Akiowa stood gazing at the totem. Remembering. Grieving. It was blue-grey stone fashioned like an eagle, nothing like the white wolf of her clan, its festival decorations sprays of spring blossom not the colourful craftwork her people would have enjoyed making. Yet its spirit was the same, and memories of the last time she’d seen the white wolf rock threatened to overwhelm her.
As though summoned by the memories, a young girl, her face creased with worry, hurriedly approached the totem. There similarity ended, for she touched the rock with hand and forehead, pushed something under the blossoms, then rushed away, all without noticing Akiowa.
Satisfying curiosity, Akiowa uncovered a scrap of painted rawhide, an eagle’s vivid essence soaring in brilliant colours. Wonderful work. But puzzling. Why had the girl left it there in such a strange manner?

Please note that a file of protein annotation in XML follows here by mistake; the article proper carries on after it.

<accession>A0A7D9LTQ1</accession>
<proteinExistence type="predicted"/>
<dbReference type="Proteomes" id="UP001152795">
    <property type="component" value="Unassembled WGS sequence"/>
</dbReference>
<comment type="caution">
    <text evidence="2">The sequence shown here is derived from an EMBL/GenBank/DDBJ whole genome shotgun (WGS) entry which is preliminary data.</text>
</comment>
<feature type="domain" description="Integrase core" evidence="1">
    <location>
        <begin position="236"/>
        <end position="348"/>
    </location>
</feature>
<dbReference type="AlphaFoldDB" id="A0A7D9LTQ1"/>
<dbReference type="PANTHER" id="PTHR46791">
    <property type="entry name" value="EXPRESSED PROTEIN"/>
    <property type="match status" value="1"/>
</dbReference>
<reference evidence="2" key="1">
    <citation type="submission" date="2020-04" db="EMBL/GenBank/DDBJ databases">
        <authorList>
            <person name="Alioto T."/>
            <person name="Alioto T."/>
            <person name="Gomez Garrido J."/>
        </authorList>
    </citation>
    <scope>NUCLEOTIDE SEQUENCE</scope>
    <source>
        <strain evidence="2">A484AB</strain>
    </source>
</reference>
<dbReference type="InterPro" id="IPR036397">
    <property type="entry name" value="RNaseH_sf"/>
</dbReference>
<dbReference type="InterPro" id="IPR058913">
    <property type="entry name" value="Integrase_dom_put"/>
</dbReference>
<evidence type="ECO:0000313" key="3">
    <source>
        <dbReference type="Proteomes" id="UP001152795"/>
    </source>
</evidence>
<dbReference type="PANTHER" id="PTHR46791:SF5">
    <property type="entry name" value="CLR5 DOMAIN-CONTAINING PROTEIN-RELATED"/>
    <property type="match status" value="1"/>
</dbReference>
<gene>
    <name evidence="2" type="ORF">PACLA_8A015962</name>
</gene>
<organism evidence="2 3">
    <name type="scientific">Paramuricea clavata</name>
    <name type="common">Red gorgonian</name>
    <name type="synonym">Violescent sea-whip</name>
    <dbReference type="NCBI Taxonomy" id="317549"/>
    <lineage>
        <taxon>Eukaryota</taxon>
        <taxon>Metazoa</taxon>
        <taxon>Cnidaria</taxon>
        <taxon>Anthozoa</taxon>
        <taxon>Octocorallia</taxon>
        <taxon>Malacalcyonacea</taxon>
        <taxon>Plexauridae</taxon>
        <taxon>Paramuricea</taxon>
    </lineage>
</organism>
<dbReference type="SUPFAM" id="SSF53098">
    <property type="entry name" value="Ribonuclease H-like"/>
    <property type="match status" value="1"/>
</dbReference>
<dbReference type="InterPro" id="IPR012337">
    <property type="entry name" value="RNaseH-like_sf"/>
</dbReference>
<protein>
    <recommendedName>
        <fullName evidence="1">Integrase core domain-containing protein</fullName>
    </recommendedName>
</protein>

Spring was ever a busy time – clearing, weeding, re-making the long mounds for the crops, burying rotten fish to improve the soil, planting seeds of maize, then beans and squash. Yet the women of Akiowa’s village still found time to talk or paint, while men boasted of old hunts and children played. Not here. Everyone worked, in fields which stretched as far as Akiowa could see. She wandered through the village, past mounds of thick-skinned squash – the mainstay of winter’s diet, but enough still remaining for the rest of the year – but no one noticed her until she gave the Storyteller’s call.